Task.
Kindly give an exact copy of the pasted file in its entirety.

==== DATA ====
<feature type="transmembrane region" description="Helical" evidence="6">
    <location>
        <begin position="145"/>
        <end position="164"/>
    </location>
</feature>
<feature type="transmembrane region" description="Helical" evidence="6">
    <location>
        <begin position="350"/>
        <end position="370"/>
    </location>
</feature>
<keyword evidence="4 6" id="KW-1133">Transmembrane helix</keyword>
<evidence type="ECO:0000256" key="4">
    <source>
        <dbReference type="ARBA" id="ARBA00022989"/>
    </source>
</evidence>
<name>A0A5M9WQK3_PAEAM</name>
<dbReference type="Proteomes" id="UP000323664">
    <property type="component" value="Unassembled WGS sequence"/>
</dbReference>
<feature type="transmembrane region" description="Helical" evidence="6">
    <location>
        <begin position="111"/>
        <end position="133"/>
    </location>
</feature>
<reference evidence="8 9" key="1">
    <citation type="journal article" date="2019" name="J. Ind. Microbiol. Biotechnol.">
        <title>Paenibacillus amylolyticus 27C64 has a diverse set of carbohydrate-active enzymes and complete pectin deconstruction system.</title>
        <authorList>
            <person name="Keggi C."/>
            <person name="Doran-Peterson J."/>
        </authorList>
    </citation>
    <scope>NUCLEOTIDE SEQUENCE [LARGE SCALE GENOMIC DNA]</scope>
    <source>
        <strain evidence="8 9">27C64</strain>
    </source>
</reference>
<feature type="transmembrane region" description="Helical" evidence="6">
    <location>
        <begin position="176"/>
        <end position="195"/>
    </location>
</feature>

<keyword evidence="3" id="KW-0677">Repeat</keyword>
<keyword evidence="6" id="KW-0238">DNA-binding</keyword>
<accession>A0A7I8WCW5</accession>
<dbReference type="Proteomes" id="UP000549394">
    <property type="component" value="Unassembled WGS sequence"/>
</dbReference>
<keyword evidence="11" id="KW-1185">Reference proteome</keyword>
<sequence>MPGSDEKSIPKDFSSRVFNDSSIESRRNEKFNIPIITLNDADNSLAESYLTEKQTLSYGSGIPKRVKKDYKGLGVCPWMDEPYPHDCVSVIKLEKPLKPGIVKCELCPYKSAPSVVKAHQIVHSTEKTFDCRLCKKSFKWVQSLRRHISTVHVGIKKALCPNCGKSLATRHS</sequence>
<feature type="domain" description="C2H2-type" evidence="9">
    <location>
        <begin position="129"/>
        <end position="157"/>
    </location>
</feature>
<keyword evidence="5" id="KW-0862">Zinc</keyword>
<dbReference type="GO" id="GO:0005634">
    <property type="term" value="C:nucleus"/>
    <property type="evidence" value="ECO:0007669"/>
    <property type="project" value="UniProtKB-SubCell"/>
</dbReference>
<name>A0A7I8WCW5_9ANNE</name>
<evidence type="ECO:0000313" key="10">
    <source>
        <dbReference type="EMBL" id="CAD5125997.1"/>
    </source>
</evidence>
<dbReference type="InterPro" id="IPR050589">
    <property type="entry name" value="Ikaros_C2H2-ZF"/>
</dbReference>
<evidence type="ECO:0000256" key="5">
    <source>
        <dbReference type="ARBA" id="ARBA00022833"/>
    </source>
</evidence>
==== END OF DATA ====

<feature type="transmembrane region" description="Helical" evidence="6">
    <location>
        <begin position="145"/>
        <end position="164"/>
    </location>
</feature>
<feature type="transmembrane region" description="Helical" evidence="6">
    <location>
        <begin position="350"/>
        <end position="370"/>
    </location>
</feature>
<keyword evidence="4 6" id="KW-1133">Transmembrane helix</keyword>
<evidence type="ECO:0000256" key="4">
    <source>
        <dbReference type="ARBA" id="ARBA00022989"/>
    </source>
</evidence>
<name>A0A5M9WQK3_PAEAM</name>
<dbReference type="Proteomes" id="UP000323664">
    <property type="component" value="Unassembled WGS sequence"/>
</dbReference>
<feature type="transmembrane region" description="Helical" evidence="6">
    <location>
        <begin position="111"/>
        <end position="133"/>
    </location>
</feature>
<reference evidence="8 9" key="1">
    <citation type="journal article" date="2019" name="J. Ind. Microbiol. Biotechnol.">
        <title>Paenibacillus amylolyticus 27C64 has a diverse set of carbohydrate-active enzymes and complete pectin deconstruction system.</title>
        <authorList>
            <person name="Keggi C."/>
            <person name="Doran-Peterson J."/>
        </authorList>
    </citation>
    <scope>NUCLEOTIDE SEQUENCE [LARGE SCALE GENOMIC DNA]</scope>
    <source>
        <strain evidence="8 9">27C64</strain>
    </source>
</reference>
<feature type="transmembrane region" description="Helical" evidence="6">
    <location>
        <begin position="176"/>
        <end position="195"/>
    </location>
</feature>

<keyword evidence="3" id="KW-0677">Repeat</keyword>
<keyword evidence="6" id="KW-0238">DNA-binding</keyword>
<accession>A0A7I8WCW5</accession>
<dbReference type="Proteomes" id="UP000549394">
    <property type="component" value="Unassembled WGS sequence"/>
</dbReference>
<keyword evidence="11" id="KW-1185">Reference proteome</keyword>
<sequence>MPGSDEKSIPKDFSSRVFNDSSIESRRNEKFNIPIITLNDADNSLAESYLTEKQTLSYGSGIPKRVKKDYKGLGVCPWMDEPYPHDCVSVIKLEKPLKPGIVKCELCPYKSAPSVVKAHQIVHSTEKTFDCRLCKKSFKWVQSLRRHISTVHVGIKKALCPNCGKSLATRHS</sequence>
<feature type="domain" description="C2H2-type" evidence="9">
    <location>
        <begin position="129"/>
        <end position="157"/>
    </location>
</feature>
<keyword evidence="5" id="KW-0862">Zinc</keyword>
<dbReference type="GO" id="GO:0005634">
    <property type="term" value="C:nucleus"/>
    <property type="evidence" value="ECO:0007669"/>
    <property type="project" value="UniProtKB-SubCell"/>
</dbReference>
<name>A0A7I8WCW5_9ANNE</name>
<evidence type="ECO:0000313" key="10">
    <source>
        <dbReference type="EMBL" id="CAD5125997.1"/>
    </source>
</evidence>
<dbReference type="InterPro" id="IPR050589">
    <property type="entry name" value="Ikaros_C2H2-ZF"/>
</dbReference>
<evidence type="ECO:0000256" key="5">
    <source>
        <dbReference type="ARBA" id="ARBA00022833"/>
    </source>
</evidence>